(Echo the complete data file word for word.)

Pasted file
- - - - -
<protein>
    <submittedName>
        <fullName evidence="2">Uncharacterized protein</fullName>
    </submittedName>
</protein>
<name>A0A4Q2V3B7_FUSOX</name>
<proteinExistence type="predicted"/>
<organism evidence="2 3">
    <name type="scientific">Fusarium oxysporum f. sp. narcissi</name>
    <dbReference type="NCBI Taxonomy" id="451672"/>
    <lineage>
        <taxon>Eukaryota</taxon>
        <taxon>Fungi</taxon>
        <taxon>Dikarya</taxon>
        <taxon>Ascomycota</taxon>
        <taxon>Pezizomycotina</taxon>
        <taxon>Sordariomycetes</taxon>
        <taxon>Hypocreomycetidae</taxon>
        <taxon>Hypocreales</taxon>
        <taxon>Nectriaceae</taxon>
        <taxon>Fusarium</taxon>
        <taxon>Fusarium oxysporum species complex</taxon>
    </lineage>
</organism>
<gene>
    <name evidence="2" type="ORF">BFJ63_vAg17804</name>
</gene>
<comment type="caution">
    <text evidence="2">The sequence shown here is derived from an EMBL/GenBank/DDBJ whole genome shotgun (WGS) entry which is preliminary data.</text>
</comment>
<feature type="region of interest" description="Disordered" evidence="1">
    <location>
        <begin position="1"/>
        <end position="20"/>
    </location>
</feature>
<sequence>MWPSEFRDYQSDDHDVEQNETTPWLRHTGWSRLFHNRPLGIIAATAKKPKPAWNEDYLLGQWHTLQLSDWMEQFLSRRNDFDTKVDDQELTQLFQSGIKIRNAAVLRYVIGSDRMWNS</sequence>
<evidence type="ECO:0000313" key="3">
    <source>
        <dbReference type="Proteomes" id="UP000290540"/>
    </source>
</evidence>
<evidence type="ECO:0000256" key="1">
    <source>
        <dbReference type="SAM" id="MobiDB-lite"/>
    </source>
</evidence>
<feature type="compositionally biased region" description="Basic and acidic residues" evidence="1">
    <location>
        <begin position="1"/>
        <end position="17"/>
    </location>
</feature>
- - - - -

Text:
<protein>
    <submittedName>
        <fullName evidence="2">Uncharacterized protein</fullName>
    </submittedName>
</protein>
<name>A0A4Q2V3B7_FUSOX</name>
<proteinExistence type="predicted"/>
<organism evidence="2 3">
    <name type="scientific">Fusarium oxysporum f. sp. narcissi</name>
    <dbReference type="NCBI Taxonomy" id="451672"/>
    <lineage>
        <taxon>Eukaryota</taxon>
        <taxon>Fungi</taxon>
        <taxon>Dikarya</taxon>
        <taxon>Ascomycota</taxon>
        <taxon>Pezizomycotina</taxon>
        <taxon>Sordariomycetes</taxon>
        <taxon>Hypocreomycetidae</taxon>
        <taxon>Hypocreales</taxon>
        <taxon>Nectriaceae</taxon>
        <taxon>Fusarium</taxon>
        <taxon>Fusarium oxysporum species complex</taxon>
    </lineage>
</organism>
<gene>
    <name evidence="2" type="ORF">BFJ63_vAg17804</name>
</gene>
<comment type="caution">
    <text evidence="2">The sequence shown here is derived from an EMBL/GenBank/DDBJ whole genome shotgun (WGS) entry which is preliminary data.</text>
</comment>
<feature type="region of interest" description="Disordered" evidence="1">
    <location>
        <begin position="1"/>
        <end position="20"/>
    </location>
</feature>
<sequence>MWPSEFRDYQSDDHDVEQNETTPWLRHTGWSRLFHNRPLGIIAATAKKPKPAWNEDYLLGQWHTLQLSDWMEQFLSRRNDFDTKVDDQELTQLFQSGIKIRNAAVLRYVIGSDRMWNS</sequence>
<evidence type="ECO:0000313" key="3">
    <source>
        <dbReference type="Proteomes" id="UP000290540"/>
    </source>
</evidence>
<evidence type="ECO:0000256" key="1">
    <source>
        <dbReference type="SAM" id="MobiDB-lite"/>
    </source>
</evidence>
<feature type="compositionally biased region" description="Basic and acidic residues" evidence="1">
    <location>
        <begin position="1"/>
        <end position="17"/>
    </location>
</feature>